Governor’s Son Freed In Assault Probe
Irina Hovhannisyan 01.10.2015
A notoriously violent son of an Armenian regional government was set free on Thursday two months after being arrested on charges of leading a brutal attack on two men outside his hometown of Goris in May.
Law-enforcement authorities said new evidence obtained by them shows that Tigran Khachatrian did not personally inflict a severe injury on Harut Zakarian, one of the two victims attacked by a large group of other men.
Zakarian lost vision in one eye, while his brother Mushegh suffered a broken nose in the incident which reportedly occurred after a verbal argument with Khachatrian, whose father Suren is the governor of the surrounding Syunik province. The brothers testified that Tigran led and personally participated in the beating.
The Armenian police arrested several men, among them relatives of Khachatrian, before reluctantly interrogating Tigran later in May. The 20-year-old was placed under arrest in late July amid a continuing media outcry.
Explaining Tigran’s release from custody, the Office of the Prosecutor-General said another arrested suspect, Yuri Manucharian, has admitted badly injuring Harut Zakarian during the violence. In a statement, the law-enforcement agency said that Manucharian’s testimony has been confirmed by several other “witnesses” as well as Zakarian.
Zakarian told investigators earlier that it was Tigran Khachatrian who kicked him in the eye. His parents had for months been demanding that Khachatrian be arrested and prosecuted on corresponding charges.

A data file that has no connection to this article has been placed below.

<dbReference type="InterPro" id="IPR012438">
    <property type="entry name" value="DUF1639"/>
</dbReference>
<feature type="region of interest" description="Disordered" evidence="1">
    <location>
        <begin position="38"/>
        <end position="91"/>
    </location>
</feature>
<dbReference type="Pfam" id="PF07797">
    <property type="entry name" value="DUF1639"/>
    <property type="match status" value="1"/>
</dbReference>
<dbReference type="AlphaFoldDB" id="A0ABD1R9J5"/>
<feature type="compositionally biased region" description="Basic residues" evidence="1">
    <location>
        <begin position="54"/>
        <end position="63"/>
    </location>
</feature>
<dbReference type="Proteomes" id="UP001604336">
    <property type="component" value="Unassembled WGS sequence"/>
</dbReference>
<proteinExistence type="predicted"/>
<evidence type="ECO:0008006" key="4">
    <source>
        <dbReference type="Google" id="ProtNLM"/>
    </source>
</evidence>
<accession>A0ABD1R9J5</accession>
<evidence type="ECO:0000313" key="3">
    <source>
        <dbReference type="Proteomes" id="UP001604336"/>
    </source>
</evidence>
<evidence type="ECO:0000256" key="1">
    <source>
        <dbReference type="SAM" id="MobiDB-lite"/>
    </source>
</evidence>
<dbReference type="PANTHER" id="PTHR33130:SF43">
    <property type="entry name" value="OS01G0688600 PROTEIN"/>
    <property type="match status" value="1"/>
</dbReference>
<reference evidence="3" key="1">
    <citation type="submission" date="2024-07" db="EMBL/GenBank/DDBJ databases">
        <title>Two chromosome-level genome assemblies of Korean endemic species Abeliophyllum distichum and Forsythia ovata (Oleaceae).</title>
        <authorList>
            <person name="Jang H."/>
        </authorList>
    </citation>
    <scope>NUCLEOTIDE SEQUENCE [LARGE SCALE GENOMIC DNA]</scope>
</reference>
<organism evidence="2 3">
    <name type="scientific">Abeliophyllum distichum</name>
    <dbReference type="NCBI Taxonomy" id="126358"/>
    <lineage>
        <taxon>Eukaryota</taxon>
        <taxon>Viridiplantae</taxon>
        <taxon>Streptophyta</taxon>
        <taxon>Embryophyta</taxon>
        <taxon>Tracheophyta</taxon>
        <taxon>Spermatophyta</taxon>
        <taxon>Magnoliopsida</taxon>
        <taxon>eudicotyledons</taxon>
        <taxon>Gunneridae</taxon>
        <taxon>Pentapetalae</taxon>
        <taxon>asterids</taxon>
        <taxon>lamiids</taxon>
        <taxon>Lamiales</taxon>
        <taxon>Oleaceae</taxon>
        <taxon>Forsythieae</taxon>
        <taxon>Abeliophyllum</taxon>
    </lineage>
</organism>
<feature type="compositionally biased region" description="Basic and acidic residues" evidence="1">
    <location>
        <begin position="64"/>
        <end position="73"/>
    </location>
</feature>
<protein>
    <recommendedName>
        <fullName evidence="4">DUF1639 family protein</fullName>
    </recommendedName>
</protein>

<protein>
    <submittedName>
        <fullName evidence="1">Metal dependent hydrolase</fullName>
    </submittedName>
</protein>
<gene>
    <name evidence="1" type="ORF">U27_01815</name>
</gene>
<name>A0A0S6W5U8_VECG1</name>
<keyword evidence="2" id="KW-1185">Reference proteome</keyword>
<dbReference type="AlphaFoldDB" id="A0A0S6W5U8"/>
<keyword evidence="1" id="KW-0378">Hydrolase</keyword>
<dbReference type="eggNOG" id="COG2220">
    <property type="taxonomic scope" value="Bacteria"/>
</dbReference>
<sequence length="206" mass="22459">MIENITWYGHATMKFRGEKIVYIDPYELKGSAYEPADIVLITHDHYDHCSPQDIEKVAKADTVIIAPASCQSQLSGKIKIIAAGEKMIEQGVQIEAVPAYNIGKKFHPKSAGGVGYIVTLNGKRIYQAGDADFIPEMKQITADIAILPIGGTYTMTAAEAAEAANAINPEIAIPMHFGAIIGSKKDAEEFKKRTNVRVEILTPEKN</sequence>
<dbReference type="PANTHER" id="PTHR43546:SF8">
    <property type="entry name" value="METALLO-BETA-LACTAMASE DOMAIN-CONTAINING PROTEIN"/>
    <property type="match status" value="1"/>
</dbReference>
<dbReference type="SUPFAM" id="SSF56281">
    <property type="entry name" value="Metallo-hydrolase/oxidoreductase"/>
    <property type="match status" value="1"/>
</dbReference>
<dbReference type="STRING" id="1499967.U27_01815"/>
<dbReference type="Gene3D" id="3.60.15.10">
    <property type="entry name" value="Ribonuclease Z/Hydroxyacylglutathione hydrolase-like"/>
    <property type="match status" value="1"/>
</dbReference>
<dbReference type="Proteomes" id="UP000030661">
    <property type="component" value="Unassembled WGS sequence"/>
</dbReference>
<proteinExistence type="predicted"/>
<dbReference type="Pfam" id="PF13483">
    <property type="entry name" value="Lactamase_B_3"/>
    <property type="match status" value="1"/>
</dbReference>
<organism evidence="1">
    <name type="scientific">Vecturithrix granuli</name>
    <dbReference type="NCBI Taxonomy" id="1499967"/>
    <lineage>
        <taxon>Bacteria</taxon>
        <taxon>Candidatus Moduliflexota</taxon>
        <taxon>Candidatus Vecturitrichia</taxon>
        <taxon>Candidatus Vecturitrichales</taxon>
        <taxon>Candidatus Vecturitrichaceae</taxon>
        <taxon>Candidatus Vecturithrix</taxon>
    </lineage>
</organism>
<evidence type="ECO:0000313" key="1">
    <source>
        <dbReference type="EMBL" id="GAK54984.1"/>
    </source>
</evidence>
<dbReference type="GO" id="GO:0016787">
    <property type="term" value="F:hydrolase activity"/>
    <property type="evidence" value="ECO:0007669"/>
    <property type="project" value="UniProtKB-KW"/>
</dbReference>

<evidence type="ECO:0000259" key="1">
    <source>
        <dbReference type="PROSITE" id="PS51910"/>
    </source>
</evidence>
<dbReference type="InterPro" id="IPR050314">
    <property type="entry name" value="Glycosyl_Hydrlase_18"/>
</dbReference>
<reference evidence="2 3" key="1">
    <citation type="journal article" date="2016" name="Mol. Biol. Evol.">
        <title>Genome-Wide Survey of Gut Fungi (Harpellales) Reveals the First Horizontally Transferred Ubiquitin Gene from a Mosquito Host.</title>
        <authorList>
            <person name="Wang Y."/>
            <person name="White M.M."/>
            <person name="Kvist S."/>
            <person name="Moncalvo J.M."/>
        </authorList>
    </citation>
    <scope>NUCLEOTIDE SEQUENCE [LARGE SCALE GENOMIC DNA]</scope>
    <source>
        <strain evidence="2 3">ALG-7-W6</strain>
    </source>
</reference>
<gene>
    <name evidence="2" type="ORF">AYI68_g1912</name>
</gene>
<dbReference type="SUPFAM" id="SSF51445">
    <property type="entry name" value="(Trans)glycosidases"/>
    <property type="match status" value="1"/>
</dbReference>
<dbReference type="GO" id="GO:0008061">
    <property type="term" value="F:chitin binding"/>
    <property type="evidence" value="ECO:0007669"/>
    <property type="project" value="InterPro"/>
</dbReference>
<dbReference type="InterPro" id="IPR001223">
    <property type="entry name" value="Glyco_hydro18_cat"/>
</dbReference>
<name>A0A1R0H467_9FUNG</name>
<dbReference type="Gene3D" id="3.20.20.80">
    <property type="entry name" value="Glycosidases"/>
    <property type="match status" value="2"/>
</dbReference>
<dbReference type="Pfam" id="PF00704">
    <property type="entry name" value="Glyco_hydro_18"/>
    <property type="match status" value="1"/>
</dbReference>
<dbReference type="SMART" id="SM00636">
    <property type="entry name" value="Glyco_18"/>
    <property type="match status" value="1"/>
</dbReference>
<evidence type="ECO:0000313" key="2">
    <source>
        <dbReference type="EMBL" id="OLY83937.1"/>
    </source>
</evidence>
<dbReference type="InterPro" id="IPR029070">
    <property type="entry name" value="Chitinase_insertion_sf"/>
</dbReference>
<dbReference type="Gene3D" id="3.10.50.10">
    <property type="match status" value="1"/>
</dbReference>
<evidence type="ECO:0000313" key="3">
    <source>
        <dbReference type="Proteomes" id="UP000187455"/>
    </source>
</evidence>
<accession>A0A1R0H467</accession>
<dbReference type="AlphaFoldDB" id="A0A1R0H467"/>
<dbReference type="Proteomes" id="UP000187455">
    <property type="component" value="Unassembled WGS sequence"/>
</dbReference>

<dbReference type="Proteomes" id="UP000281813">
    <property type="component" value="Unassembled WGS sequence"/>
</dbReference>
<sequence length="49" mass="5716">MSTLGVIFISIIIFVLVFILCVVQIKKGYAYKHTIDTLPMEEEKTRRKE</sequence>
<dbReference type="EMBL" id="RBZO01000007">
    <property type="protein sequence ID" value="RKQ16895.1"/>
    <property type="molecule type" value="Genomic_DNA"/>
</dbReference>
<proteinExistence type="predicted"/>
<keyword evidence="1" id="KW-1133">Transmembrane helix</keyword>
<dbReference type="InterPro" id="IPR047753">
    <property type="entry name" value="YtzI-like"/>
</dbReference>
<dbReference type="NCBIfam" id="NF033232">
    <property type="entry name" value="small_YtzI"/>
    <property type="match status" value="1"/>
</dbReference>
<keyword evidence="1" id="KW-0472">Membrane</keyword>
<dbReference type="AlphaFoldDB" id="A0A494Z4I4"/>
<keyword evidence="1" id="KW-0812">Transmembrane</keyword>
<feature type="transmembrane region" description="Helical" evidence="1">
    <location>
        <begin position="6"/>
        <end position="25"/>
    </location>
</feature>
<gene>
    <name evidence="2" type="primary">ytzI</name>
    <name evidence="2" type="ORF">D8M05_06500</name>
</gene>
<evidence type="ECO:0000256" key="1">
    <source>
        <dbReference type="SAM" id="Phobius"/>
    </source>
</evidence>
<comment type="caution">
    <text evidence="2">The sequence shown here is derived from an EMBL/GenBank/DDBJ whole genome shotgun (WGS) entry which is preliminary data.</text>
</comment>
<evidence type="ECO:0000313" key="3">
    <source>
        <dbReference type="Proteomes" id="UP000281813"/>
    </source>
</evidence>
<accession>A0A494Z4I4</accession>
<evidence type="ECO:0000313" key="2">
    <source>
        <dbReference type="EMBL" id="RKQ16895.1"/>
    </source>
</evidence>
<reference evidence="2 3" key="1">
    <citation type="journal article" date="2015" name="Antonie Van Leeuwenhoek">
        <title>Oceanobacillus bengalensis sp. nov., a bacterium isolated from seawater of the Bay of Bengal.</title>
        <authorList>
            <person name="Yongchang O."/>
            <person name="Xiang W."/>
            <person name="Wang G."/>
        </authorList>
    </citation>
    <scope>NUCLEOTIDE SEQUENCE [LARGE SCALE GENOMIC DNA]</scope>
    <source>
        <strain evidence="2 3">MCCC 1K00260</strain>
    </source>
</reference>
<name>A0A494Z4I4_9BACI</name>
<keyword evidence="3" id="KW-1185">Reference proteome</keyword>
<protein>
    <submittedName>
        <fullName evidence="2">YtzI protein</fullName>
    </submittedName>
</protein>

The victim’s father, Gagik Zakarian, pointedly declined to condemn Khachatrian’s release from jail, saying that he fully trusts the investigators. Speaking to RFE/RL’s Armenian service (Azatutyun.am), he strongly denied that the Khachatrian family or law-enforcement bodies have forced his son to change his testimony.
Tigran Khachatrian already spent three months in pre-trial detention in 2013 after shooting and killing a man outside his father’s Goris villa. He was subsequently cleared of the murder charges and set free. Law-enforcement authorities said the gunshots fired by Khachatrian and one of the Syunik governor’s bodyguards constituted legitimate self-defense.
Suren Khachatrian, who is better known as “Liska,” was sacked in the wake of the 2013 incident. But he was reinstated as governor a year later, sparking renewed allegations by the Armenian opposition and civil society about impunity enjoyed by thuggish government loyalists.
Armenian human rights activists consider Tigran’s release from custody as another proof of that impunity. “For two months Armenia’s entire law-enforcement system has looked for a way to free Tigran Khachatrian,” one of them, Zhanna Aleksanian, told RFE/RL’s Armenian service. “They have clearly found one.”
“It is evident that once again Liska and a prominent member of his gang, his son, are directly sponsored by Armenia’s so-called law-enforcement bodies,” agreed another activist, Artur Sakunts. “This is a blatant act of injustice directed against every citizen of Armenia.”
Ex-Governor’s Son Freed After Murder
A son of Suren Khachatrian, a former Armenian provincial governor notorious for violent conduct, was set free and cleared of any wrongdoing on Saturday two months after shooting and killing a man outside their family mansion.
The young man, Tigran Khachatrian, and one of his father’s bodyguards, Zarzand Nikoghosian, were arrested following the June 1 shootout in Goris, a town in the southeastern Syunik province. They both were charged with murder and illegal arms possession.
Suren Khachatrian’s men clashed with Avetik Budaghian, a 43-year-old local businessman, and his brother Artak for still unclear reasons. Avetik was shot dead while Artak, who is an Armenian army colonel, seriously wounded in the incident that led to Khachatrian’s sacking by the Armenian government.